A former banking boss' proposal that would have effectively shared about A$15,000 among creditors claiming close to A$900,000 was voted down by the business he helped set up.
Ex-ANZ senior executive Peter Jesse Holland is liable for more than $1 million to the consultancy business he helped establish, a High Court judge ruled last week.
This firm, Holland Corporate, was incorporated with four directors in 2010 as the vehicle for an advisory business that Holland had previously run himself.
According to the ex-banker's LinkedIn profile, Holland Corporate provided specialised "corporate finance, debtor, advocacy, creditor disputes and solutions".
Holland stepped down from the firm's board in 2012 and according to the Companies Office it is now only directed by ex-Chapman Tripp lawyer Michael Kyriak and former treasurer at Heinz Wattie's Michael Ryan.
The firm sued Holland for breach of duties in the High Court at Auckland.
During the case Ryan gave evidence that Holland had traded without the knowledge of his co-directors and rather than putting the firm's account on invoices he put bank accounts of companies he personally controlled.
Justice Ailsa Duffy last week ruled that Holland breached his duties and received A$440,798 ($471,995) that should have gone to the company.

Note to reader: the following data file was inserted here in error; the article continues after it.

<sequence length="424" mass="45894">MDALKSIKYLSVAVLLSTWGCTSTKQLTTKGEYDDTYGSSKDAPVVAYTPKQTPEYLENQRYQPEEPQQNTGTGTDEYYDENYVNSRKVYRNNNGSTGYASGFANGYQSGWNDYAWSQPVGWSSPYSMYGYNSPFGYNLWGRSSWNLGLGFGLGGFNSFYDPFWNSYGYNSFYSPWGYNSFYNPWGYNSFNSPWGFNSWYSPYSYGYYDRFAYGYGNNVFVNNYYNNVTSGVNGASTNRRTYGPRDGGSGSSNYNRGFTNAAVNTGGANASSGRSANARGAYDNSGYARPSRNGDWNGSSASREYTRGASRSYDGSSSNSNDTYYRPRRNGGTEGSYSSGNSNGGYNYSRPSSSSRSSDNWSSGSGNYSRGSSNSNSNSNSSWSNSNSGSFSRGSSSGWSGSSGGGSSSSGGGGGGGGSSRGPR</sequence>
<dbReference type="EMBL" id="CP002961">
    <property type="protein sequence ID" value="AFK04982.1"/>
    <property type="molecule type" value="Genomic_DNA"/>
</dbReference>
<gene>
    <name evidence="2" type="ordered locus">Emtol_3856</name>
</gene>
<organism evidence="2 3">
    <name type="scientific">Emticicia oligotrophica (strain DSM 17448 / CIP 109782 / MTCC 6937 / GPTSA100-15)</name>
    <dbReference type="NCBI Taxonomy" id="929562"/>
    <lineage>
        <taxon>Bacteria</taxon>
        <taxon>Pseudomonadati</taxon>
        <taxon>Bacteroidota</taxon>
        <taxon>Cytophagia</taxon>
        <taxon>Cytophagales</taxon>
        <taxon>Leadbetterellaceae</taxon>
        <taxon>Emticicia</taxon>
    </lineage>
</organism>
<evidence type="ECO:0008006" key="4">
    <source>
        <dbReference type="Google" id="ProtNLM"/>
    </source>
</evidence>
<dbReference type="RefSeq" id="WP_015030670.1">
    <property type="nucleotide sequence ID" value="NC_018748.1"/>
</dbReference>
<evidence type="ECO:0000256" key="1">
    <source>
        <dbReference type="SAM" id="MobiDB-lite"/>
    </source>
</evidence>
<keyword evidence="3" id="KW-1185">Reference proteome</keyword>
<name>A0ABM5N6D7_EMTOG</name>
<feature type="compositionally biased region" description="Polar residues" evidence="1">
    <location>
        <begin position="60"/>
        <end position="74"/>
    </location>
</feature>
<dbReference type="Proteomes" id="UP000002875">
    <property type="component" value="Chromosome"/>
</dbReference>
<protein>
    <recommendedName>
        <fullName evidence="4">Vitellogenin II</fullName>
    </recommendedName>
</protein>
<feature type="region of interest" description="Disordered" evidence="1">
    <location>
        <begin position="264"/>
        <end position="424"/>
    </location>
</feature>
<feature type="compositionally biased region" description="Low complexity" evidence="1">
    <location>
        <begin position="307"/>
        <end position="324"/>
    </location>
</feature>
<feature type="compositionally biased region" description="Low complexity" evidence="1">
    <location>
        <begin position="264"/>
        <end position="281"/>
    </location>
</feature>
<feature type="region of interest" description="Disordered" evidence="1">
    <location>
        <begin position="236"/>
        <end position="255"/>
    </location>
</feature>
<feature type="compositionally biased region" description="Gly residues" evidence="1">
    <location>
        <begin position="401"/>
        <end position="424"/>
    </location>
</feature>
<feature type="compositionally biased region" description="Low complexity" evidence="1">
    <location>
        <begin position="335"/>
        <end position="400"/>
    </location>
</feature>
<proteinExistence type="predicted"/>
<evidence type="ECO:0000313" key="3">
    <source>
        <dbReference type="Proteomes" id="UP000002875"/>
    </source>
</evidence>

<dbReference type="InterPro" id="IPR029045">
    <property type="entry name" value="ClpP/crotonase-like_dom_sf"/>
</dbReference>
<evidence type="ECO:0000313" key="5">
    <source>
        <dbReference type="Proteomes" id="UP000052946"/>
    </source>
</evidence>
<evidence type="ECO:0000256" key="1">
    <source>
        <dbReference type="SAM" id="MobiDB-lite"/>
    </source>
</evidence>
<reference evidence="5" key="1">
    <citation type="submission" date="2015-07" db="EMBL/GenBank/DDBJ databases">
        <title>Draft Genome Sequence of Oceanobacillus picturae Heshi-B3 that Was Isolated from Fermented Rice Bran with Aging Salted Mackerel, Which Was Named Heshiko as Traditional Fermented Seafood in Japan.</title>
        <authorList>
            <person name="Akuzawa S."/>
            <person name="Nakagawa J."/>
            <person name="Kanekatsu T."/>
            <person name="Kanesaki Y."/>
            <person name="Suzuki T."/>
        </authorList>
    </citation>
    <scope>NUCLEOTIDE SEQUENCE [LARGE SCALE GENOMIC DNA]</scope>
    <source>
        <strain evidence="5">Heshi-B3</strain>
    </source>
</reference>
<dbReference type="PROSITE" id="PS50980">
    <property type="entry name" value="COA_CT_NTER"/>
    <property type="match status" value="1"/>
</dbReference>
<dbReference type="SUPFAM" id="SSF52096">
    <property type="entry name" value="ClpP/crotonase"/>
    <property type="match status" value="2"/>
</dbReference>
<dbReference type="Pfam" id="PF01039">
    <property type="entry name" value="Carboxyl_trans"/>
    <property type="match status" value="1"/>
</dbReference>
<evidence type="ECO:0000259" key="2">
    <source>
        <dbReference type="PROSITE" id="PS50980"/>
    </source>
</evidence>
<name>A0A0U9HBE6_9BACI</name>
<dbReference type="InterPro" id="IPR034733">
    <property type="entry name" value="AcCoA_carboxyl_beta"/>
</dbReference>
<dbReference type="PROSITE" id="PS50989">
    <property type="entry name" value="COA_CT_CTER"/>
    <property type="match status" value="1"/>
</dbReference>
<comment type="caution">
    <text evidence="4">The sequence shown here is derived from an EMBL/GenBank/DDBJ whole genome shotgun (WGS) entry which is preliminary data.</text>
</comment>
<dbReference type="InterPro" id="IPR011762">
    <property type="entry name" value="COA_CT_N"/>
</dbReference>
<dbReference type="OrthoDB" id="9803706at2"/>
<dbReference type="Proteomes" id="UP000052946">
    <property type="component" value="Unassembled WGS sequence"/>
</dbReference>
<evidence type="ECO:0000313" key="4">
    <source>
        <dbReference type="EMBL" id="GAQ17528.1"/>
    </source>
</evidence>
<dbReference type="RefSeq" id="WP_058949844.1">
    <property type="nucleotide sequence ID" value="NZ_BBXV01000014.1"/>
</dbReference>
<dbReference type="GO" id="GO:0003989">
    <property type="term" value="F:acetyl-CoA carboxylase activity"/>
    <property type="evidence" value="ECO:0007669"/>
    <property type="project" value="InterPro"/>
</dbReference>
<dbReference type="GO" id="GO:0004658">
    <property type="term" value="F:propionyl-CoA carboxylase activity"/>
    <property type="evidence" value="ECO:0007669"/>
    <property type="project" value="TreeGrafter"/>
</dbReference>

The proceedings against Holland were complicated by the ex-banker appointing a controlling trustee under Australian bankruptcy laws.
Kyriak told the Herald yesterday that this process allowed someone to reorganise their affairs provided they got creditors' approval.
Because of the judgment, the consultancy firm was able to block a proposal Holland put forward to creditors.
Creditors other than Holland Corporate were claiming about A$280,000, Kyriak said.
Under this proposal, Kyriak said, Holland would have made about A$40,000 available of which some A$25,000 would have been spent on trustee fees.
"So creditors would have got distribution from that of about A$15,000 ($16,000)," Kyriak said. The next step for Holland Corporate was to chase Holland for the amount they received judgment for.
"We're in the process of having judgment sealed and registered in Australia. Our position is he should pay it, I don't know what his position is other than that he doesn't have any money."
Asked if the company would seek Holland's bankruptcy if the former director couldn't pay, Kyriak replied: "There's a very real possibility in the event that we're not able to reach something by way of agreement that the only way to act in best interest of the company would be to seek the assistance of a trustee in bankruptcy," he said.